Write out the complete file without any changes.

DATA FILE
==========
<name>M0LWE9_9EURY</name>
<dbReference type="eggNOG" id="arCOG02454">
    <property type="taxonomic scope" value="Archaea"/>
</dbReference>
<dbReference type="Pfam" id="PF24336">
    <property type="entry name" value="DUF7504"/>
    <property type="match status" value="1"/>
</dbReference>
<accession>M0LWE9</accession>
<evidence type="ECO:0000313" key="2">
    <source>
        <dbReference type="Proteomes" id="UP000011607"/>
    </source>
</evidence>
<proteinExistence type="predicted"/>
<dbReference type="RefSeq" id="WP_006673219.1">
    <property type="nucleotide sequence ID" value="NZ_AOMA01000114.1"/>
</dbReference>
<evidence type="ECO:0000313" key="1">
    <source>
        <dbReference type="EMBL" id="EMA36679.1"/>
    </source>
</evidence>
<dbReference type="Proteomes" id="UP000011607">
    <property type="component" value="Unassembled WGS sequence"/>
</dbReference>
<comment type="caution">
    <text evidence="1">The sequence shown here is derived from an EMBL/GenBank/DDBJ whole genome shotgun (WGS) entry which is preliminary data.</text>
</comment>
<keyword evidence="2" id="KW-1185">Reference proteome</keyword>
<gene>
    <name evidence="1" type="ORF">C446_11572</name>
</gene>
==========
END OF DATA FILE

<name>M0LWE9_9EURY</name>
<dbReference type="eggNOG" id="arCOG02454">
    <property type="taxonomic scope" value="Archaea"/>
</dbReference>
<dbReference type="Pfam" id="PF24336">
    <property type="entry name" value="DUF7504"/>
    <property type="match status" value="1"/>
</dbReference>
<accession>M0LWE9</accession>
<evidence type="ECO:0000313" key="2">
    <source>
        <dbReference type="Proteomes" id="UP000011607"/>
    </source>
</evidence>
<proteinExistence type="predicted"/>
<dbReference type="RefSeq" id="WP_006673219.1">
    <property type="nucleotide sequence ID" value="NZ_AOMA01000114.1"/>
</dbReference>
<evidence type="ECO:0000313" key="1">
    <source>
        <dbReference type="EMBL" id="EMA36679.1"/>
    </source>
</evidence>
<dbReference type="Proteomes" id="UP000011607">
    <property type="component" value="Unassembled WGS sequence"/>
</dbReference>
<comment type="caution">
    <text evidence="1">The sequence shown here is derived from an EMBL/GenBank/DDBJ whole genome shotgun (WGS) entry which is preliminary data.</text>
</comment>
<keyword evidence="2" id="KW-1185">Reference proteome</keyword>
<gene>
    <name evidence="1" type="ORF">C446_11572</name>
</gene>